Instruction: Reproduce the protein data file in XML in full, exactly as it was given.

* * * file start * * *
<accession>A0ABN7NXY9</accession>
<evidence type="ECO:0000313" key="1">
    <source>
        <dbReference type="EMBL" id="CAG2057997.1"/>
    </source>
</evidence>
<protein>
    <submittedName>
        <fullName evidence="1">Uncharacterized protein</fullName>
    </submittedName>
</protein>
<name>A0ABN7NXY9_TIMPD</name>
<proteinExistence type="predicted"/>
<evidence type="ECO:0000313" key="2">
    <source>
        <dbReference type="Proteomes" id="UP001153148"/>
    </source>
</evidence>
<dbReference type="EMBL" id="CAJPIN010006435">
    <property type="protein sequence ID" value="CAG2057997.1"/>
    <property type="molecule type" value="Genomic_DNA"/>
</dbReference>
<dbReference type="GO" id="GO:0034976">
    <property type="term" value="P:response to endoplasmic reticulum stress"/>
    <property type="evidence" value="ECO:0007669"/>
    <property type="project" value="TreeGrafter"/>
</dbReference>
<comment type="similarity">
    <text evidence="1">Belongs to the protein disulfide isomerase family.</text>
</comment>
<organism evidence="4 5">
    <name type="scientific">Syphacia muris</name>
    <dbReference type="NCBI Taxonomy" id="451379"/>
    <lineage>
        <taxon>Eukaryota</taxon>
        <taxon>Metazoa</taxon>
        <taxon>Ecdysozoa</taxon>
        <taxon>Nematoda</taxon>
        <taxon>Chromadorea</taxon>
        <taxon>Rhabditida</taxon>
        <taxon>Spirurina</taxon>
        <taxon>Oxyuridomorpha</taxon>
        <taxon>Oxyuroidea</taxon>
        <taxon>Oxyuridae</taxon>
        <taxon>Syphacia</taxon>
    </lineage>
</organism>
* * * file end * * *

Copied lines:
<accession>A0ABN7NXY9</accession>
<evidence type="ECO:0000313" key="1">
    <source>
        <dbReference type="EMBL" id="CAG2057997.1"/>
    </source>
</evidence>
<protein>
    <submittedName>
        <fullName evidence="1">Uncharacterized protein</fullName>
    </submittedName>
</protein>
<name>A0ABN7NXY9_TIMPD</name>
<proteinExistence type="predicted"/>
<evidence type="ECO:0000313" key="2">
    <source>
        <dbReference type="Proteomes" id="UP001153148"/>
    </source>
</evidence>
<dbReference type="EMBL" id="CAJPIN010006435">
    <property type="protein sequence ID" value="CAG2057997.1"/>
    <property type="molecule type" value="Genomic_DNA"/>
</dbReference>
<dbReference type="GO" id="GO:0034976">
    <property type="term" value="P:response to endoplasmic reticulum stress"/>
    <property type="evidence" value="ECO:0007669"/>
    <property type="project" value="TreeGrafter"/>
</dbReference>
<comment type="similarity">
    <text evidence="1">Belongs to the protein disulfide isomerase family.</text>
</comment>
<organism evidence="4 5">
    <name type="scientific">Syphacia muris</name>
    <dbReference type="NCBI Taxonomy" id="451379"/>
    <lineage>
        <taxon>Eukaryota</taxon>
        <taxon>Metazoa</taxon>
        <taxon>Ecdysozoa</taxon>
        <taxon>Nematoda</taxon>
        <taxon>Chromadorea</taxon>
        <taxon>Rhabditida</taxon>
        <taxon>Spirurina</taxon>
        <taxon>Oxyuridomorpha</taxon>
        <taxon>Oxyuroidea</taxon>
        <taxon>Oxyuridae</taxon>
        <taxon>Syphacia</taxon>
    </lineage>
</organism>